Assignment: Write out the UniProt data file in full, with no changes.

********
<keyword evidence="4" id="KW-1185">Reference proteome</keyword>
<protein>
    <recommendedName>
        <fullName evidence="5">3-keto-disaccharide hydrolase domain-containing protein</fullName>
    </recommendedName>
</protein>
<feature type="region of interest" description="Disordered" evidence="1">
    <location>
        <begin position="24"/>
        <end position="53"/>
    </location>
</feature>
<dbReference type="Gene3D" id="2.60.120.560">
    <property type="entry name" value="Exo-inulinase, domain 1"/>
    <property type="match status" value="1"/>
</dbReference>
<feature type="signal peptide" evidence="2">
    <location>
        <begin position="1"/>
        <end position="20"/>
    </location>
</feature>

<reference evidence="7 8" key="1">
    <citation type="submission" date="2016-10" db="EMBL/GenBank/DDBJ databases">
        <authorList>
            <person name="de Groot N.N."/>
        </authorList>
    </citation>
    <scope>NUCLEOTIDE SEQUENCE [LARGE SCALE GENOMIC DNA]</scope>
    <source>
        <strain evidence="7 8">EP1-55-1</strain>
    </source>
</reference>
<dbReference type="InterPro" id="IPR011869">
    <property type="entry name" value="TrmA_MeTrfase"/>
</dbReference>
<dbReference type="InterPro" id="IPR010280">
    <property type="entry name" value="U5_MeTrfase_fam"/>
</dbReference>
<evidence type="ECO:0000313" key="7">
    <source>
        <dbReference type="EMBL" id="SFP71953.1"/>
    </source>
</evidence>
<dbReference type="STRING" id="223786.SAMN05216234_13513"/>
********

<keyword evidence="4" id="KW-1185">Reference proteome</keyword>
<protein>
    <recommendedName>
        <fullName evidence="5">3-keto-disaccharide hydrolase domain-containing protein</fullName>
    </recommendedName>
</protein>
<feature type="region of interest" description="Disordered" evidence="1">
    <location>
        <begin position="24"/>
        <end position="53"/>
    </location>
</feature>
<dbReference type="Gene3D" id="2.60.120.560">
    <property type="entry name" value="Exo-inulinase, domain 1"/>
    <property type="match status" value="1"/>
</dbReference>
<feature type="signal peptide" evidence="2">
    <location>
        <begin position="1"/>
        <end position="20"/>
    </location>
</feature>

<reference evidence="7 8" key="1">
    <citation type="submission" date="2016-10" db="EMBL/GenBank/DDBJ databases">
        <authorList>
            <person name="de Groot N.N."/>
        </authorList>
    </citation>
    <scope>NUCLEOTIDE SEQUENCE [LARGE SCALE GENOMIC DNA]</scope>
    <source>
        <strain evidence="7 8">EP1-55-1</strain>
    </source>
</reference>
<dbReference type="InterPro" id="IPR011869">
    <property type="entry name" value="TrmA_MeTrfase"/>
</dbReference>
<dbReference type="InterPro" id="IPR010280">
    <property type="entry name" value="U5_MeTrfase_fam"/>
</dbReference>
<evidence type="ECO:0000313" key="7">
    <source>
        <dbReference type="EMBL" id="SFP71953.1"/>
    </source>
</evidence>
<dbReference type="STRING" id="223786.SAMN05216234_13513"/>